Os Guinness’ book The Global Public Square: Religious Freedom and the Making of a World Safe for Diversity is an important book … and a frustrating one, too. It’s important because Guinness analyzes the culture wars in light of the eternal need for freedom of conscience for all. It’s frustrating because I have little hope his rousing call for civility, persuasion and responsible engagement in the “global public square” will actually happen. I’m not sure he’s so sure, either.
This book is really an exposition of a document I’d never heard of: “The Global Charter of Conscience.” This document was published in 2012, and it’s designed as an addendum to the United Nations’ 1948 “Universal Declaration of Human Rights,” another document I’d never heard of. Some readers may be put off by United Nations resolutions, and ecumenical documents about freedom of conscience. If that’s you, then don’t go away!
Any Baptist should be interested in this book. If you have visions of poor Felix Manz in your head, or vaguely remember reading about the Acts of Uniformity in Leon McBeth’s Baptist history textbook, then it’s time to broaden your horizons a bit. Guinness’ main concern is to protect the right of soul freedom for everybody:
This book is about … the challenge facing all of us as the earth’s now billions of citizens: Soul freedom for all and its answer to how we are to maximize freedom and justice and learn to live with our deepest differences, especially when those differences are religious and ideological—and in particular the answer to how we are to negotiate those differences in public life, and so create a global public square that is worthy of our heritage as members of free and open societies. (19)
Guinness is a Christian public intellectual in the truest sense. He moves in secular academia just as easily as he does in the Christian arena. To be sure, he writes as an unashamed Christian (pgs. 21-22), but this book is aimed at leaders in academia and politics, from the local community college to the White House. It’s aimed at people who, in their own small way, can implement his vision of civility, respect, persuasion and soul freedom in their own little corner of the public square. He offers a series of propositions throughout the book, which I’ll briefly describe.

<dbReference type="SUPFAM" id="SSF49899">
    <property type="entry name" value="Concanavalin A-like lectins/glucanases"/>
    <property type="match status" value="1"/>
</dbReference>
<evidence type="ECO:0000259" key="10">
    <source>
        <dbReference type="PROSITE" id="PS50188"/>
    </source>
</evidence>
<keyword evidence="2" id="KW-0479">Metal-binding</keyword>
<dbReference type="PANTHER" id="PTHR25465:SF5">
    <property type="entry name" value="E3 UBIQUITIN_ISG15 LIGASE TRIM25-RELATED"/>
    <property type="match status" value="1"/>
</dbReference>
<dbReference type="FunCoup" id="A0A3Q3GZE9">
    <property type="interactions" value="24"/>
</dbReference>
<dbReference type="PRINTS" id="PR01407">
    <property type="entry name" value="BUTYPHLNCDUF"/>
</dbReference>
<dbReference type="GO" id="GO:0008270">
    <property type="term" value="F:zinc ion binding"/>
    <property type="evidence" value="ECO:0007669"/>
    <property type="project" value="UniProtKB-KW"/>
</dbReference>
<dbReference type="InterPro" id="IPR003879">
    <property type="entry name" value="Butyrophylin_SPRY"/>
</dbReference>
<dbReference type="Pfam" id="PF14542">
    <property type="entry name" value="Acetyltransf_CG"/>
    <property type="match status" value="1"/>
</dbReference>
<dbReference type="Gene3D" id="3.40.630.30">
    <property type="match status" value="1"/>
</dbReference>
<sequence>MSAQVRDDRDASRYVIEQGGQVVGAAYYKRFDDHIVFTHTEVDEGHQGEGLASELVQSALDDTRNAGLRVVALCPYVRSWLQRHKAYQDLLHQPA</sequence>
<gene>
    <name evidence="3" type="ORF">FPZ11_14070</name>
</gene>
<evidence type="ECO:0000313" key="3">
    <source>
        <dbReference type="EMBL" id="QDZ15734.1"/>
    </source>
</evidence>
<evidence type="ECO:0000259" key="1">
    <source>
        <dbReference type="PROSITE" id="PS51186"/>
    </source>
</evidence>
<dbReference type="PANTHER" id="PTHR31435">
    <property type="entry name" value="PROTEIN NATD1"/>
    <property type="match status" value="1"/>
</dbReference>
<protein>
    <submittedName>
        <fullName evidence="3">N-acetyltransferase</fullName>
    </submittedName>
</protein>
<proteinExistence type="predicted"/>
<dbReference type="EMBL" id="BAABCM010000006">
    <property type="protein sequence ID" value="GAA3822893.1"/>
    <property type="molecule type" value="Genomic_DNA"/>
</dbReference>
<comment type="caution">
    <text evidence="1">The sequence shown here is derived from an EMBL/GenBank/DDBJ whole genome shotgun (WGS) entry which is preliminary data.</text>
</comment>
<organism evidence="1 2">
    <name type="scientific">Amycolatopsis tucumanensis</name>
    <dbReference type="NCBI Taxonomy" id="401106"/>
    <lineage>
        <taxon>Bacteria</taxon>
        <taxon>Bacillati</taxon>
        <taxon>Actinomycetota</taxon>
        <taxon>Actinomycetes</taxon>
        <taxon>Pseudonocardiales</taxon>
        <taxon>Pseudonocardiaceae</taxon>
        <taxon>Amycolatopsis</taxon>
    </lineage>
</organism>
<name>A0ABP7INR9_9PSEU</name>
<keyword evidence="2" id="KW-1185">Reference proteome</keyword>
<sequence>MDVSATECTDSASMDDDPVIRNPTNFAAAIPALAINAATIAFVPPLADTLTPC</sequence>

Soul Freedom is in Everyone’s Interests
The first step in the revaluation is to recognize that soul freedom is for the good of all, down to the very last human person, that educated elites in the Western world must overcome their personal prejudices about religion in order to take it as seriously as it deserves, and that no solution will be possible without a partnership between responsible religious believers and responsible secularists. (27)
He grounds the “long, hard quest for freedom of thought, conscience, religion and belief” (pg. 27) in the Biblical account of man’s creation. The imago dei implies we have the freedom to think for ourselves, and to have our own opinions. What makes Guinness so insightful is the way he forces the reader to use equal scales. Soul freedom is for everybody, not just people of faith. If a Muslim congregation wants to build a mosque, how can a Christian deny them this right, and cry foul when the roles are reversed?
Religious believers often need reminding that freedom of thought, conscience, religion and belief includes the nonreligious and the antireligious, but the nonreligious and the antireligious also need reminding that their secularist beliefs are ultimate beliefs too. (32)
If you coerce conformity, in any context, then individual freedom of conscience and expression will be stifled, and there will be damaging results (33).
We Cannot Ignore Our Differences
The second step in the revaluation is to appreciate that the religious and ideological situation in today’s world raises the challenge of living with our deepest differences to an unprecedented and urgent level that can only be ignored by putting the future at risk. (45)